How the home game Pong started in a bar
Retroist recently ran a photo showing two boys sitting on a living room floor, staring at a large screen in front of them. The black and white screen showed a dotted vertical line separating the screen into two halves. Numbers (in this case “3” and “2”) appeared on each side of the screen, and if you looked very closely, you could see a short vertical line on each edge of the screen.
The two boys are staring at this boring black and white screen, acting like it was showing something riveting.
Actually, the screen WAS riveting.
If you haven’t looked at the picture – or even if you have – you might not realize that the television screen in the picture is showing the game of Pong. All revolutions have to start somewhere, and the move from traditional pinball games to video games was accelerated by Pong.
But before Pong became a home game, it was an arcade game. And the whole idea of bringing an arcade game into the home was a terrifying thought in the early 1970s. This article (which I’ve cited before) describes the seedy reputation of arcades, pre-Pong.
The invention of the flipper by Gottlieb in 1947 helped to launch pinball more firmly into the “game of skill” category, and manufacturers began to aggressively pursue a family-friendly image. Of course, that didn’t matter to much of the country where pinball was illegal, forcing machines into even seedier locations like porn shops and dive bars. New York City’s Greenwich Village neighborhood became a haven for backroom pinball machines. Like so many things which are illicit, though, the attraction of pinball only increased in the prohibition years following World War II, and, by the 1950s, the quickest route to proving your rebel status in America was to be seen within a few feet of a pinball machine.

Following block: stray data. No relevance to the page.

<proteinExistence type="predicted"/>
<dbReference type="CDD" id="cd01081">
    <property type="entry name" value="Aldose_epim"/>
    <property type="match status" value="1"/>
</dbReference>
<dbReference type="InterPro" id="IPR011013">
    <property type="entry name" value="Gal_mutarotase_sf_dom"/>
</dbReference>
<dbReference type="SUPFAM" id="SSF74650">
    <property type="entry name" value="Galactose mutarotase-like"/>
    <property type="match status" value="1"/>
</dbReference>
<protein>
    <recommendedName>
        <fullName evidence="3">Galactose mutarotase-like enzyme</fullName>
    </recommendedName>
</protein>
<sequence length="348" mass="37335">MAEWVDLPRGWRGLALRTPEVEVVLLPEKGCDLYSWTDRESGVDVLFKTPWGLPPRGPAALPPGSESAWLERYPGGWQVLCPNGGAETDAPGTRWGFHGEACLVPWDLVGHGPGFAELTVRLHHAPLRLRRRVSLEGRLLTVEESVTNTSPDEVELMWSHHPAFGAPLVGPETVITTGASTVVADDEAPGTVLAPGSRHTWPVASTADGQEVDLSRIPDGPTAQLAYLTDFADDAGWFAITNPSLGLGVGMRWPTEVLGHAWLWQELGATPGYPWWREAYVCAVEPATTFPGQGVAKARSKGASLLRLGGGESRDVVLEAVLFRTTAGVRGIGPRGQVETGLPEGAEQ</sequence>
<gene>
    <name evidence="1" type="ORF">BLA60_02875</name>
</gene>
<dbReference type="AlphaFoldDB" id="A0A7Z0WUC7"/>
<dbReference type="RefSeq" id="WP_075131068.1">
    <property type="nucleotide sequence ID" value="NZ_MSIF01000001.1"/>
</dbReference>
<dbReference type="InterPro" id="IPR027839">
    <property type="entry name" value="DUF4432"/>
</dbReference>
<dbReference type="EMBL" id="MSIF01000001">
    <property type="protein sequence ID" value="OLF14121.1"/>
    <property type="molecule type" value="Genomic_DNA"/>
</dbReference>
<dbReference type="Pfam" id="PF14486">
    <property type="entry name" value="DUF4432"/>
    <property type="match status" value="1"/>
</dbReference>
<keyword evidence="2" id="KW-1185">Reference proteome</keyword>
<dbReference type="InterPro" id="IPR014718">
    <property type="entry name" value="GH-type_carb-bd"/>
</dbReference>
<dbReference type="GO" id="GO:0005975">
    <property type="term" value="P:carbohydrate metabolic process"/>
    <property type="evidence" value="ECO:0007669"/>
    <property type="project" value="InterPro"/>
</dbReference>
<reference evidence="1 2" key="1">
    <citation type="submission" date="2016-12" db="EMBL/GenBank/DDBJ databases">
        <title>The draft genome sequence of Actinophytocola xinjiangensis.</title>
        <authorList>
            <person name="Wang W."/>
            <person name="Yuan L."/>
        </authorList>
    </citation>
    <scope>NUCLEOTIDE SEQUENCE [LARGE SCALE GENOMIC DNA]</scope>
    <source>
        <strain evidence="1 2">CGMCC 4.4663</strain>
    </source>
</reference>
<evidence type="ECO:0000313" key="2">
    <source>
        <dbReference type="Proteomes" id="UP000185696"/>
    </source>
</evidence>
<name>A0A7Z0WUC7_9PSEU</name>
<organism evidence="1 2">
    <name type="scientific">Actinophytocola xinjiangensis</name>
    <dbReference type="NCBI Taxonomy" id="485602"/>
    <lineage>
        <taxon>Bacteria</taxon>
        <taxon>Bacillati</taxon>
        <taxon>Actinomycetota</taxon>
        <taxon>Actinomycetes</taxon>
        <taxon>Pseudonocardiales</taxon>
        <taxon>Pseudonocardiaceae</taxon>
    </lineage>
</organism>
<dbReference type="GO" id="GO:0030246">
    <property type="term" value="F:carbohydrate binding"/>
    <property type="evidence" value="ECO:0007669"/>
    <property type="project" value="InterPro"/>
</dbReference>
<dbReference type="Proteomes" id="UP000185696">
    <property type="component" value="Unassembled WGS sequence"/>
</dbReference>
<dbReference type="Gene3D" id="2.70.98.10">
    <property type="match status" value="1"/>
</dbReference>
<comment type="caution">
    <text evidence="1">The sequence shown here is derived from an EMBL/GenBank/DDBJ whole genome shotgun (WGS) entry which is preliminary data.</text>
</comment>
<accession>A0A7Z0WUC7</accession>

But these smoky pinball machine havens were about to see a new type of video game. Video games themselves had been around in some form or another for a decade, but they weren’t the types of things that you’d bring into a bar.
Andy Capp’s Tavern in Sunnyvale, California, wasn’t the kind of place where fights would break out every night. But the hole, named for the surly British comic-strip slacker, was shadowy and dark. Cigarette smoke swirled so thick that it rivaled the fog that rolled in over the Santa Cruz Mountains. You might bring your girlfriend to Andy Capp’s, but not on a first date.
But three former Ampex employees, Nolan Bushnell, Allan Alcorn, and Ted Dabney chose this Sunnyvale bar to test their company Atari’s new game Pong. While the initial success of the game at the bar may have been exaggerated (did the bar patrons fill the game with too many quarters, or did Bushnell?), the game did become successful at bars throughout the country and eventually around the world.
By Bumm13  (Originally upload at en.wikipedia.org ) [Public domain], via Wikimedia Commons
And why not? Compared to pinball machines of the day, Pong WAS revolutionary and mesmerizing. No moving parts on the play board, a deceptively simple – and addicting – game. As competitors improved on Atari’s game – and as Magnavox took Atari to court alleging the Pong infringed on an earlier Magnavox game – the entire industry worked at creating games better than Pong, ushering in a golden era for video games.